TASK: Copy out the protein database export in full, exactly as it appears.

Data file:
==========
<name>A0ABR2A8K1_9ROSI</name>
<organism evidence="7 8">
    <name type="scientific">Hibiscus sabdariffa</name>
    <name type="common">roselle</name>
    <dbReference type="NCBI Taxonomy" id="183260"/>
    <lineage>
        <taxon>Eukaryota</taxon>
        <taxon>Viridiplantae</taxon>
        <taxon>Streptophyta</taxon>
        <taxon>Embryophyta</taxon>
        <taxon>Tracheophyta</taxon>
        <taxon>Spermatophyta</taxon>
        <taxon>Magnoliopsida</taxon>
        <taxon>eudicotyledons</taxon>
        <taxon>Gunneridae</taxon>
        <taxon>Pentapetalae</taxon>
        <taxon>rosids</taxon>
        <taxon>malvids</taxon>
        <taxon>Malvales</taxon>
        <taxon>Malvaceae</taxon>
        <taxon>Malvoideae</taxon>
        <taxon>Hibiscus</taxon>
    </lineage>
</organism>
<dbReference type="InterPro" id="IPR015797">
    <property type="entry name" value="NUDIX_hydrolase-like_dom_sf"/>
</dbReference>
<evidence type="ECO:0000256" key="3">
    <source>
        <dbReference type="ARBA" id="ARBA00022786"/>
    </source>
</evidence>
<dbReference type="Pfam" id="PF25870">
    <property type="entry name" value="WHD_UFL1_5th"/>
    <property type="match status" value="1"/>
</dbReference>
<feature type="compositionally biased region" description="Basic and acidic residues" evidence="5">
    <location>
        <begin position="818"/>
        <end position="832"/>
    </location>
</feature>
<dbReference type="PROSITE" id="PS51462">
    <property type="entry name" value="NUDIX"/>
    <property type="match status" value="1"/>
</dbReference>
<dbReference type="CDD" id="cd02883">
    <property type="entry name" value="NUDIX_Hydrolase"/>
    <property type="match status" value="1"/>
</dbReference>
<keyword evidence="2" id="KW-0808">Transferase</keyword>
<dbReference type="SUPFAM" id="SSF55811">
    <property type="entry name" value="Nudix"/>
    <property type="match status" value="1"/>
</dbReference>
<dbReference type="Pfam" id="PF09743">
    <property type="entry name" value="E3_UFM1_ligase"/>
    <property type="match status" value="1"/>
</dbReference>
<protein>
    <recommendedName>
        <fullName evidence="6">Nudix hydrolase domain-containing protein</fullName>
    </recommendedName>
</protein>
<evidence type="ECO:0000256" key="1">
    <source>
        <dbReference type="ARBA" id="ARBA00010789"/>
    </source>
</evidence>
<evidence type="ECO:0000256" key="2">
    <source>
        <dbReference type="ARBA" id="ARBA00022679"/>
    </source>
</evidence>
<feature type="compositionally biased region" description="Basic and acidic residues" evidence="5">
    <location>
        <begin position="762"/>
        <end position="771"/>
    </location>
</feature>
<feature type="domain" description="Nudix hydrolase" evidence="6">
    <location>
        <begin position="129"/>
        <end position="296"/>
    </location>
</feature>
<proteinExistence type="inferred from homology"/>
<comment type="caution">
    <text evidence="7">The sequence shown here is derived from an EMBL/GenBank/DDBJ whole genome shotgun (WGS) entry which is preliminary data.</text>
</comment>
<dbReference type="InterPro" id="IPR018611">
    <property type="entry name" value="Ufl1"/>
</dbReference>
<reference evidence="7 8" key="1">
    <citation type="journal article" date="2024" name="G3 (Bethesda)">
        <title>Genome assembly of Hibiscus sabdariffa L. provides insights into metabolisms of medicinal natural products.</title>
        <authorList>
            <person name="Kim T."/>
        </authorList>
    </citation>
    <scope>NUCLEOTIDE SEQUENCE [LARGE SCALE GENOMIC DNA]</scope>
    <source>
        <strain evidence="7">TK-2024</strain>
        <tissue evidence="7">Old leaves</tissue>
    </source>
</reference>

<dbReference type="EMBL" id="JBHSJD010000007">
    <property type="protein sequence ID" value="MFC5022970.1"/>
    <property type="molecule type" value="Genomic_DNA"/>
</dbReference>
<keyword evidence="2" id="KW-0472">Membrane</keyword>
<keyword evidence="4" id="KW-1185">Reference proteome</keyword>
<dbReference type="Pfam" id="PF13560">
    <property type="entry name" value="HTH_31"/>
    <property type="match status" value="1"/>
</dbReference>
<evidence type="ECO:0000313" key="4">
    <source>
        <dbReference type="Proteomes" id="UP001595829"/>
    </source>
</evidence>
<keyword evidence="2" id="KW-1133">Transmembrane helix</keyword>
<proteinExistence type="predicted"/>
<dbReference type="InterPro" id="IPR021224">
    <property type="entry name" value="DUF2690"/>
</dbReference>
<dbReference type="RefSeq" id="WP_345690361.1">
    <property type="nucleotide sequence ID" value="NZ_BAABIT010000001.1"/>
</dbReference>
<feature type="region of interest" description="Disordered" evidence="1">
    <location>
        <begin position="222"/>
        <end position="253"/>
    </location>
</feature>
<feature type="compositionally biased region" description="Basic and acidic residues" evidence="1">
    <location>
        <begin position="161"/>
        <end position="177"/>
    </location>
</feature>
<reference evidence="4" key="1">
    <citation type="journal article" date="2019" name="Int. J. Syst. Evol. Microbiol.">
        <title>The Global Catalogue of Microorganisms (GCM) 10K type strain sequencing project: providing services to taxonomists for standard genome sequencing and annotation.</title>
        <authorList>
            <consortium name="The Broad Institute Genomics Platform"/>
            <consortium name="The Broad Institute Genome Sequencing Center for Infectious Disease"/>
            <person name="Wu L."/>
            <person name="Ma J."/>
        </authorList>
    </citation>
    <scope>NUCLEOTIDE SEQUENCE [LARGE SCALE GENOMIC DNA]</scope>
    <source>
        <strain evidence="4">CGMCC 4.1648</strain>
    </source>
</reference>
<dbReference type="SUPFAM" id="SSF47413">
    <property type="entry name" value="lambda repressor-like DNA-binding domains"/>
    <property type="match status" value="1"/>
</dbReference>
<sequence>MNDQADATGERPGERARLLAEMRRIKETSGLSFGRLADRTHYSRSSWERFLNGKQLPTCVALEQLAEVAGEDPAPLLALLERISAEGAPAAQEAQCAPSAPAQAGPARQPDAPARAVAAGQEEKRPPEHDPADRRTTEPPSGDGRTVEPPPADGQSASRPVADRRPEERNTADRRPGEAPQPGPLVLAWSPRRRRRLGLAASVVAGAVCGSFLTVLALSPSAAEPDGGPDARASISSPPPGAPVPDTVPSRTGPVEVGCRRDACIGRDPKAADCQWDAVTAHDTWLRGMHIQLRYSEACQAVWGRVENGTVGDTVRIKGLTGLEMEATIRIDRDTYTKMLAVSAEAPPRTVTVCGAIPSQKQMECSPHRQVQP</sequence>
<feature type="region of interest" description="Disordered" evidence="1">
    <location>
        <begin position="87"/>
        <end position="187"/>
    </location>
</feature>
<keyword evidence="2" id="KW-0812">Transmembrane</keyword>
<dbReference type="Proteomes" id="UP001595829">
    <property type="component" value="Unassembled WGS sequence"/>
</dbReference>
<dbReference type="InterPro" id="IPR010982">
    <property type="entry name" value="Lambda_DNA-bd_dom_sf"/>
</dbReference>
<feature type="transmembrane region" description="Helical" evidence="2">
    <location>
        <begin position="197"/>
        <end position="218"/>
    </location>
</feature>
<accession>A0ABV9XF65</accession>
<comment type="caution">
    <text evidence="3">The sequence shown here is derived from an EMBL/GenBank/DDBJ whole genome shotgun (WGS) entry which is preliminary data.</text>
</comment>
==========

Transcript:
<name>A0ABR2A8K1_9ROSI</name>
<organism evidence="7 8">
    <name type="scientific">Hibiscus sabdariffa</name>
    <name type="common">roselle</name>
    <dbReference type="NCBI Taxonomy" id="183260"/>
    <lineage>
        <taxon>Eukaryota</taxon>
        <taxon>Viridiplantae</taxon>
        <taxon>Streptophyta</taxon>
        <taxon>Embryophyta</taxon>
        <taxon>Tracheophyta</taxon>
        <taxon>Spermatophyta</taxon>
        <taxon>Magnoliopsida</taxon>
        <taxon>eudicotyledons</taxon>
        <taxon>Gunneridae</taxon>
        <taxon>Pentapetalae</taxon>
        <taxon>rosids</taxon>
        <taxon>malvids</taxon>
        <taxon>Malvales</taxon>
        <taxon>Malvaceae</taxon>
        <taxon>Malvoideae</taxon>
        <taxon>Hibiscus</taxon>
    </lineage>
</organism>
<dbReference type="InterPro" id="IPR015797">
    <property type="entry name" value="NUDIX_hydrolase-like_dom_sf"/>
</dbReference>
<evidence type="ECO:0000256" key="3">
    <source>
        <dbReference type="ARBA" id="ARBA00022786"/>
    </source>
</evidence>
<dbReference type="Pfam" id="PF25870">
    <property type="entry name" value="WHD_UFL1_5th"/>
    <property type="match status" value="1"/>
</dbReference>
<feature type="compositionally biased region" description="Basic and acidic residues" evidence="5">
    <location>
        <begin position="818"/>
        <end position="832"/>
    </location>
</feature>
<dbReference type="PROSITE" id="PS51462">
    <property type="entry name" value="NUDIX"/>
    <property type="match status" value="1"/>
</dbReference>
<dbReference type="CDD" id="cd02883">
    <property type="entry name" value="NUDIX_Hydrolase"/>
    <property type="match status" value="1"/>
</dbReference>
<keyword evidence="2" id="KW-0808">Transferase</keyword>
<dbReference type="SUPFAM" id="SSF55811">
    <property type="entry name" value="Nudix"/>
    <property type="match status" value="1"/>
</dbReference>
<dbReference type="Pfam" id="PF09743">
    <property type="entry name" value="E3_UFM1_ligase"/>
    <property type="match status" value="1"/>
</dbReference>
<protein>
    <recommendedName>
        <fullName evidence="6">Nudix hydrolase domain-containing protein</fullName>
    </recommendedName>
</protein>
<evidence type="ECO:0000256" key="1">
    <source>
        <dbReference type="ARBA" id="ARBA00010789"/>
    </source>
</evidence>
<evidence type="ECO:0000256" key="2">
    <source>
        <dbReference type="ARBA" id="ARBA00022679"/>
    </source>
</evidence>
<feature type="compositionally biased region" description="Basic and acidic residues" evidence="5">
    <location>
        <begin position="762"/>
        <end position="771"/>
    </location>
</feature>
<feature type="domain" description="Nudix hydrolase" evidence="6">
    <location>
        <begin position="129"/>
        <end position="296"/>
    </location>
</feature>
<proteinExistence type="inferred from homology"/>
<comment type="caution">
    <text evidence="7">The sequence shown here is derived from an EMBL/GenBank/DDBJ whole genome shotgun (WGS) entry which is preliminary data.</text>
</comment>
<dbReference type="InterPro" id="IPR018611">
    <property type="entry name" value="Ufl1"/>
</dbReference>
<reference evidence="7 8" key="1">
    <citation type="journal article" date="2024" name="G3 (Bethesda)">
        <title>Genome assembly of Hibiscus sabdariffa L. provides insights into metabolisms of medicinal natural products.</title>
        <authorList>
            <person name="Kim T."/>
        </authorList>
    </citation>
    <scope>NUCLEOTIDE SEQUENCE [LARGE SCALE GENOMIC DNA]</scope>
    <source>
        <strain evidence="7">TK-2024</strain>
        <tissue evidence="7">Old leaves</tissue>
    </source>
</reference>

<dbReference type="EMBL" id="JBHSJD010000007">
    <property type="protein sequence ID" value="MFC5022970.1"/>
    <property type="molecule type" value="Genomic_DNA"/>
</dbReference>
<keyword evidence="2" id="KW-0472">Membrane</keyword>
<keyword evidence="4" id="KW-1185">Reference proteome</keyword>
<dbReference type="Pfam" id="PF13560">
    <property type="entry name" value="HTH_31"/>
    <property type="match status" value="1"/>
</dbReference>
<evidence type="ECO:0000313" key="4">
    <source>
        <dbReference type="Proteomes" id="UP001595829"/>
    </source>
</evidence>
<keyword evidence="2" id="KW-1133">Transmembrane helix</keyword>
<proteinExistence type="predicted"/>
<dbReference type="InterPro" id="IPR021224">
    <property type="entry name" value="DUF2690"/>
</dbReference>
<dbReference type="RefSeq" id="WP_345690361.1">
    <property type="nucleotide sequence ID" value="NZ_BAABIT010000001.1"/>
</dbReference>
<feature type="region of interest" description="Disordered" evidence="1">
    <location>
        <begin position="222"/>
        <end position="253"/>
    </location>
</feature>
<feature type="compositionally biased region" description="Basic and acidic residues" evidence="1">
    <location>
        <begin position="161"/>
        <end position="177"/>
    </location>
</feature>
<reference evidence="4" key="1">
    <citation type="journal article" date="2019" name="Int. J. Syst. Evol. Microbiol.">
        <title>The Global Catalogue of Microorganisms (GCM) 10K type strain sequencing project: providing services to taxonomists for standard genome sequencing and annotation.</title>
        <authorList>
            <consortium name="The Broad Institute Genomics Platform"/>
            <consortium name="The Broad Institute Genome Sequencing Center for Infectious Disease"/>
            <person name="Wu L."/>
            <person name="Ma J."/>
        </authorList>
    </citation>
    <scope>NUCLEOTIDE SEQUENCE [LARGE SCALE GENOMIC DNA]</scope>
    <source>
        <strain evidence="4">CGMCC 4.1648</strain>
    </source>
</reference>
<dbReference type="SUPFAM" id="SSF47413">
    <property type="entry name" value="lambda repressor-like DNA-binding domains"/>
    <property type="match status" value="1"/>
</dbReference>
<sequence>MNDQADATGERPGERARLLAEMRRIKETSGLSFGRLADRTHYSRSSWERFLNGKQLPTCVALEQLAEVAGEDPAPLLALLERISAEGAPAAQEAQCAPSAPAQAGPARQPDAPARAVAAGQEEKRPPEHDPADRRTTEPPSGDGRTVEPPPADGQSASRPVADRRPEERNTADRRPGEAPQPGPLVLAWSPRRRRRLGLAASVVAGAVCGSFLTVLALSPSAAEPDGGPDARASISSPPPGAPVPDTVPSRTGPVEVGCRRDACIGRDPKAADCQWDAVTAHDTWLRGMHIQLRYSEACQAVWGRVENGTVGDTVRIKGLTGLEMEATIRIDRDTYTKMLAVSAEAPPRTVTVCGAIPSQKQMECSPHRQVQP</sequence>
<feature type="region of interest" description="Disordered" evidence="1">
    <location>
        <begin position="87"/>
        <end position="187"/>
    </location>
</feature>
<keyword evidence="2" id="KW-0812">Transmembrane</keyword>
<dbReference type="Proteomes" id="UP001595829">
    <property type="component" value="Unassembled WGS sequence"/>
</dbReference>
<dbReference type="InterPro" id="IPR010982">
    <property type="entry name" value="Lambda_DNA-bd_dom_sf"/>
</dbReference>
<feature type="transmembrane region" description="Helical" evidence="2">
    <location>
        <begin position="197"/>
        <end position="218"/>
    </location>
</feature>
<accession>A0ABV9XF65</accession>
<comment type="caution">
    <text evidence="3">The sequence shown here is derived from an EMBL/GenBank/DDBJ whole genome shotgun (WGS) entry which is preliminary data.</text>
</comment>